The Henderson County area has been subject to flooding for hundreds of years. The major historical flooding events, such as the 1937 flood and more recent 1997 and 2011 flood, have occurred in the low-lying land along the Ohio River, Green River and Canoe Creek basins.
Flood stage for the Ohio River at Evansville, IN is 42.0 feet as noted by river gauge at Dress Plaza. The January 1937 Flood reached 53.75 feet and the more recent 1997 flood reached 47.52 feet, and the 2011 flood reached 46.78.
Descriptions of Flooding
- Flash Floods have occurred in all parts of the state as a result of excessive rainfall over short periods of time. Flash flooding is most prevalent on small streams, generally draining areas ranging in size from a few square miles to several hundred square miles. The most severe flash floods can roll boulders, tear out trees, destroy buildings and bridges, and scour new channels. It is expected that the velocity of main-channel flow during a flood could be about 4.5 feet per second. However, less serious flash floods are capable of taking lives. As little as a foot of moving water is enough to sweep a car into deeper flood waters. Flash floods have occurred in all months of the year, but they are most prevalent during spring and summer months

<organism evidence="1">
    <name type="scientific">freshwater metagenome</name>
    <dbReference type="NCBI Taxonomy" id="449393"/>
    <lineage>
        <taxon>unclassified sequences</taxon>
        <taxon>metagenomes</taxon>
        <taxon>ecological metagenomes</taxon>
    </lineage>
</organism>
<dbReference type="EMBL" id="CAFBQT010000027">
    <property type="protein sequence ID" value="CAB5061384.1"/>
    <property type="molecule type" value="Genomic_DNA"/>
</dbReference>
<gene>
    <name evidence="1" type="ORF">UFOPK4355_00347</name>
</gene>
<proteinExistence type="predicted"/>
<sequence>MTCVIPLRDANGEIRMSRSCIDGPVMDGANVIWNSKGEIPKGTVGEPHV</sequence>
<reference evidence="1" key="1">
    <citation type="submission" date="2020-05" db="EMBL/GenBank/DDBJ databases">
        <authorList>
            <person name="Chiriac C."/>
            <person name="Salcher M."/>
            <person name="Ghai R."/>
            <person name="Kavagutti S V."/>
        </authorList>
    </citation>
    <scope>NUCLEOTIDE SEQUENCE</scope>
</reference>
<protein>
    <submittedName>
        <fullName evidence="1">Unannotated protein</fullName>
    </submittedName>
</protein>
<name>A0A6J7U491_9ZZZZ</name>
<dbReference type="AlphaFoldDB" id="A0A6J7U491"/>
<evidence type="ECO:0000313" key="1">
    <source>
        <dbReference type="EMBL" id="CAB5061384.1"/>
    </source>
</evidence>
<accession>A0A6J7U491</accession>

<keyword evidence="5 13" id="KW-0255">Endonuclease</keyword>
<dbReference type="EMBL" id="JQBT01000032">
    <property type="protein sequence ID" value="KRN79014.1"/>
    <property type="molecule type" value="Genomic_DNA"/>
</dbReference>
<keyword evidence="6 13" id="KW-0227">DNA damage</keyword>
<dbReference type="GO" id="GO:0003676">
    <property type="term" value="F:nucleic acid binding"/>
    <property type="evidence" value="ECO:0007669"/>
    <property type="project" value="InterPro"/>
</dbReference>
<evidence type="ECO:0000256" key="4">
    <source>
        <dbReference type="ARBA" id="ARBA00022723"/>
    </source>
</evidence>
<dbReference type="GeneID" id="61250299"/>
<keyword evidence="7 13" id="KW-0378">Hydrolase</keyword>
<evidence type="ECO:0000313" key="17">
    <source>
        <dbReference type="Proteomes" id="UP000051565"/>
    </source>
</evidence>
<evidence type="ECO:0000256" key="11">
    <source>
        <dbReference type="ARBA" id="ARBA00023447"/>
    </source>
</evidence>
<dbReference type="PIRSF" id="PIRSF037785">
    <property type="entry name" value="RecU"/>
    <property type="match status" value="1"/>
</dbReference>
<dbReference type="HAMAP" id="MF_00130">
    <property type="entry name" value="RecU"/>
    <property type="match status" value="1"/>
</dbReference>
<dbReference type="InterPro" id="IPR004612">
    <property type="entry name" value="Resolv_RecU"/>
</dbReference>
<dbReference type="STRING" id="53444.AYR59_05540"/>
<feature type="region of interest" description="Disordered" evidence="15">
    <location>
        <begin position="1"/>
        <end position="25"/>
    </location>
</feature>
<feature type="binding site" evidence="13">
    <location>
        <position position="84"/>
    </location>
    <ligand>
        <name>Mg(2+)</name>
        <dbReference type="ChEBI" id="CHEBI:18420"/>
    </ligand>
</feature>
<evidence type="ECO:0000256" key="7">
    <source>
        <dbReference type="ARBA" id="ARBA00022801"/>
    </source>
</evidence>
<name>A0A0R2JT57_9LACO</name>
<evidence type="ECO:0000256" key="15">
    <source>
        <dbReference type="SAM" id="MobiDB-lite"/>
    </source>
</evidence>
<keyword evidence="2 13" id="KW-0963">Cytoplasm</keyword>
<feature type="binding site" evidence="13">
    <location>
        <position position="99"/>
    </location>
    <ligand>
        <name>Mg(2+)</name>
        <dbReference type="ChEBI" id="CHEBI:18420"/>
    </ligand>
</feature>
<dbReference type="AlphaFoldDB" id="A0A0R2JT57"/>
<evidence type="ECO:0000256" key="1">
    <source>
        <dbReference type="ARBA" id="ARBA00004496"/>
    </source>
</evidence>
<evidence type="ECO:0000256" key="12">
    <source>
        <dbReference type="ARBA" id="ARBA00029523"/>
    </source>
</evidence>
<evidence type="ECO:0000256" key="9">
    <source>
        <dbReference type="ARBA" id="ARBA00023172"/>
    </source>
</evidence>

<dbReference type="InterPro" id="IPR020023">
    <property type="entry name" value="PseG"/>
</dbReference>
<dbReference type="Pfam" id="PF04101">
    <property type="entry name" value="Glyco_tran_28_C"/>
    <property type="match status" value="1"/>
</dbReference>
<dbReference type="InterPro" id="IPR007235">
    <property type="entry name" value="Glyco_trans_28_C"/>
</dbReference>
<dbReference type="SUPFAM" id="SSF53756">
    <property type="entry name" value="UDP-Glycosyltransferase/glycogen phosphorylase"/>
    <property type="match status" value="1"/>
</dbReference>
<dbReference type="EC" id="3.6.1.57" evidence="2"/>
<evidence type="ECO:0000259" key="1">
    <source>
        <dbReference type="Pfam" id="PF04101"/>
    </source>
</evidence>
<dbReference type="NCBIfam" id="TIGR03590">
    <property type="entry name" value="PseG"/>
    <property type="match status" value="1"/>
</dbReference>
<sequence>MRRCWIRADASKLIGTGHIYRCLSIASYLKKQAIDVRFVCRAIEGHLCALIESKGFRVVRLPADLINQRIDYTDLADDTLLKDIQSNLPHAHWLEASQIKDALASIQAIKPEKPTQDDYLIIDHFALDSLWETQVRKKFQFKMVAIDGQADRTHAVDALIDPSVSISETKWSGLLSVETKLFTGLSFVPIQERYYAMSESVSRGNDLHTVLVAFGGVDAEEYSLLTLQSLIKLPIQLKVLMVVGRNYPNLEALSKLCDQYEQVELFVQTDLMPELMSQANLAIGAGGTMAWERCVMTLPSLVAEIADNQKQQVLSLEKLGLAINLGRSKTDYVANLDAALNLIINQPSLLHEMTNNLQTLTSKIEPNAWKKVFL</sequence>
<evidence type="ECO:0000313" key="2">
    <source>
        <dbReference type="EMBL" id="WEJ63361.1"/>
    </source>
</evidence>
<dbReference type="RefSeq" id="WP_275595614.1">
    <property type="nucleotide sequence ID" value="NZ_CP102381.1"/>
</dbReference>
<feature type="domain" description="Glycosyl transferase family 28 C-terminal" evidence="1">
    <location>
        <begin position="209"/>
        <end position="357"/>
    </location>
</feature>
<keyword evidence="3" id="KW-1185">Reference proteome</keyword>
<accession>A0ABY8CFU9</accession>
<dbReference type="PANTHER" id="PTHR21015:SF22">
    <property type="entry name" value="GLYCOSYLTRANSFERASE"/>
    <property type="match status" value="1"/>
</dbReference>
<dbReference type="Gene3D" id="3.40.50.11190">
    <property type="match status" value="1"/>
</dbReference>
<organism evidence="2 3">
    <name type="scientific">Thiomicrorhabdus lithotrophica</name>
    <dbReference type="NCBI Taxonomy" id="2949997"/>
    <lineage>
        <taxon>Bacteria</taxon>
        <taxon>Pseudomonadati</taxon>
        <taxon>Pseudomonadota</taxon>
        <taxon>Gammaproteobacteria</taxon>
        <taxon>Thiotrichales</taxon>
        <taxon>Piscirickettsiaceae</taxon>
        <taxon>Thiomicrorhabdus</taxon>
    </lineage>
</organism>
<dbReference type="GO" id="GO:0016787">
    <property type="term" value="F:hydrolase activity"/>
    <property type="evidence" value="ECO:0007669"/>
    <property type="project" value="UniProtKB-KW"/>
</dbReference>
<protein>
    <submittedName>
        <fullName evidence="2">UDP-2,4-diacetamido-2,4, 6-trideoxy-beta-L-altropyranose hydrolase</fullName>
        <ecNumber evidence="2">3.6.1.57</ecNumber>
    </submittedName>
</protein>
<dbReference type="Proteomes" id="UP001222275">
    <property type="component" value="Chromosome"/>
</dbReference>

- River Floodingis any high overflow or inundation by water which causes or threatens damage. This broken down into five categories of which the type of damage expected is mentioned in the individual river flood warning or statements:
- Minor Flood – near flood stage – only minimal damage expected.
- Moderate Flood – secondary roads blocked – transfer to higher elevations necessary to save property. Some evacuation may be required.
- Major Flood – extensive inundation and damage - many primary roads and bridges closed. Many people may be evacuated.
- Near Record – major flooding which is expected to approach the record flood - extensive property damage and evacuations.
- Record-Breaking Flood – major flooding which is expected to exceed the flood of record.
- River Basin Flooding is more common during winter and early spring – February through April.
We have developed a comprehensive Emergency Flooding Response Plan which guides us on readiness levels and response procedures as river stages increase.
- Kentucky Transportation Cabinet (KYTC) - Realtime weather info
- We use the Evansville river gauge for our forecasted river stages and response efforts. Here is a link to their gauge information that is updated automatically.
- Realtime Canoe Creek Levels
- Realtime map showing discharge conditions
For more useful information, please visit the sites below;